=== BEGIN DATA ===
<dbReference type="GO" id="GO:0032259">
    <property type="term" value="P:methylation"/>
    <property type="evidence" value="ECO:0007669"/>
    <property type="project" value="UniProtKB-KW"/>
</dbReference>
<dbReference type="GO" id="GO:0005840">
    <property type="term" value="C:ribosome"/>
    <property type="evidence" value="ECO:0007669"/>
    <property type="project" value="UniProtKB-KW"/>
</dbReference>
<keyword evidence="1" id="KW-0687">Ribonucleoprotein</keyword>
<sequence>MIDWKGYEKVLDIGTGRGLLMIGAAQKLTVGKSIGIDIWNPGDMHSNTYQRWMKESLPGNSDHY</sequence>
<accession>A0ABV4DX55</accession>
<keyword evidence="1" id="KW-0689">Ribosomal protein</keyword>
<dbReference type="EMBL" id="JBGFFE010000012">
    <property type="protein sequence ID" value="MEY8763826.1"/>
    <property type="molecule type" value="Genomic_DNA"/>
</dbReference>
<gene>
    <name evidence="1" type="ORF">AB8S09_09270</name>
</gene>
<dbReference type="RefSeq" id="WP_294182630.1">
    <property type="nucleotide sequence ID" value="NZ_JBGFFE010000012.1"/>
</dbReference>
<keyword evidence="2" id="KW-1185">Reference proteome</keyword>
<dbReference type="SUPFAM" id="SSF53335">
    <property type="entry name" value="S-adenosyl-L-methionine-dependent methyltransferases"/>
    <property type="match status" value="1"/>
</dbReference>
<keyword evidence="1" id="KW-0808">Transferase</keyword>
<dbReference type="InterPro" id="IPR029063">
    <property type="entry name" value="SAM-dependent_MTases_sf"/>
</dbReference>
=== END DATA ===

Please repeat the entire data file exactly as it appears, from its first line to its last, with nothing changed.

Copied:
<dbReference type="GO" id="GO:0032259">
    <property type="term" value="P:methylation"/>
    <property type="evidence" value="ECO:0007669"/>
    <property type="project" value="UniProtKB-KW"/>
</dbReference>
<dbReference type="GO" id="GO:0005840">
    <property type="term" value="C:ribosome"/>
    <property type="evidence" value="ECO:0007669"/>
    <property type="project" value="UniProtKB-KW"/>
</dbReference>
<keyword evidence="1" id="KW-0687">Ribonucleoprotein</keyword>
<sequence>MIDWKGYEKVLDIGTGRGLLMIGAAQKLTVGKSIGIDIWNPGDMHSNTYQRWMKESLPGNSDHY</sequence>
<accession>A0ABV4DX55</accession>
<keyword evidence="1" id="KW-0689">Ribosomal protein</keyword>
<dbReference type="EMBL" id="JBGFFE010000012">
    <property type="protein sequence ID" value="MEY8763826.1"/>
    <property type="molecule type" value="Genomic_DNA"/>
</dbReference>
<gene>
    <name evidence="1" type="ORF">AB8S09_09270</name>
</gene>
<dbReference type="RefSeq" id="WP_294182630.1">
    <property type="nucleotide sequence ID" value="NZ_JBGFFE010000012.1"/>
</dbReference>
<keyword evidence="2" id="KW-1185">Reference proteome</keyword>
<dbReference type="SUPFAM" id="SSF53335">
    <property type="entry name" value="S-adenosyl-L-methionine-dependent methyltransferases"/>
    <property type="match status" value="1"/>
</dbReference>
<keyword evidence="1" id="KW-0808">Transferase</keyword>
<dbReference type="InterPro" id="IPR029063">
    <property type="entry name" value="SAM-dependent_MTases_sf"/>
</dbReference>